Conclusion or Introduction

Today, the socially, economically and politically active population that includes the artists, cultural and educational agents, is simultaneously one of the most significant conveyers and promoters of the digital-informational paradigm of cognitive capitalism. Participating in the various modes of immaterial labour, in the affective production and symbolic processing, they act primarily as users/consumers, more or less successfully adopting and mastering the operative imperatives of digital technologies. Cognitive capitalism enforces the machinic and systemic character of relations, affairs and individuals whose identities become less important than their structural roles. The artists, cultural and educational agents are therefore usually not in the position, and are often not truly motivated, to thoroughly understand, to contest or to (try to) substantially control the logic of its emergence and functioning.


Ryoji Ikeda, Data.Tron, installation, 2007.

The short-term effects of technological conformism may be attractive, but its long-term consequences and ultimate price could be quite high since all the infrastructures of (digital) technology, from those highly restrictive to the widely available ones, result from the complex interrelations of economic trends, marketing, fashion and life-styles which are, in themselves, not necessarily desirable or useful in the wider perspective. That is, for example, reflected in the informational inflation, in the rarefying of meaning and in the near extinction of significant contents and even actions. Conformism, however, is not principally determined by technological circumstances but by the prevailing human qualities and potentials, which makes it an important manifestation of our time that requires a specific sensibility and responsibility from the artists, cultural and educational agents.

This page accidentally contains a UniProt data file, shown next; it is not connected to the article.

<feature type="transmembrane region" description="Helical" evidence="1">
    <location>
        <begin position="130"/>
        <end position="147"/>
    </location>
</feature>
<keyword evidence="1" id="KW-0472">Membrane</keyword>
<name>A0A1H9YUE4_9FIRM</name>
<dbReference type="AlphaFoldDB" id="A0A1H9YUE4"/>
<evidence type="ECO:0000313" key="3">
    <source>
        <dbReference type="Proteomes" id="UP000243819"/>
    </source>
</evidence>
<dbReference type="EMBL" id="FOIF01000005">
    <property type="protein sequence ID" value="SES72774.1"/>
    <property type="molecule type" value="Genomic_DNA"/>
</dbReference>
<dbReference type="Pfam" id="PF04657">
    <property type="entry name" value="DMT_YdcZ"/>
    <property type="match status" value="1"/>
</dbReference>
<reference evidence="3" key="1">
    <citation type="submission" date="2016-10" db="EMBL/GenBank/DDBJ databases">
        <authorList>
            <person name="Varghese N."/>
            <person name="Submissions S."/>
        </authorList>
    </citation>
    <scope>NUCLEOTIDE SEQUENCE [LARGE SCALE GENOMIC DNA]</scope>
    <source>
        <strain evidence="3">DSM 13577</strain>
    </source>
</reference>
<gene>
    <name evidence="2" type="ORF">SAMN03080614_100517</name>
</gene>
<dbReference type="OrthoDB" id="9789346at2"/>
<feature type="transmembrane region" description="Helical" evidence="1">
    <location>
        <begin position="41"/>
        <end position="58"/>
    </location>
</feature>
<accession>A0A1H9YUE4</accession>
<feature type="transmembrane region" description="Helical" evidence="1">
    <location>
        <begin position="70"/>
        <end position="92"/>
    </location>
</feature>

Digital art develops from the rich, highly referential and instructive history. Today it involves, reflects and influences a broad range of the most relevant social phenomena, and it represents a dynamic laboratory for the powerful new means of human expression and interaction with often unexplored and usually almost untackled potentials. Simultaneously, it is riddled with contradictions, paradoxes, inconsequences and conflicts between technocracy, opportunism, superficiality and arrogance on the one hand and intelligent, challenging and thoughtful authorial approaches on the other.

And, just as C.G. Jung indicates that there is no self-consciousness without pain,[1] maybe digital art still needs to achieve its traumatic individuation and thus get its chance to overcome its current identity defined by the agglomeration of the ephemeral technological, economic, ecological and socio-political manifestations, and to become the complete human experience?

  1.  C.G. Jung: The Meaning of Individuation, in The Integration of the Personality, tr. Stanley M. Dell, New York: Farrar & Rinehart, 1939, passim (online version).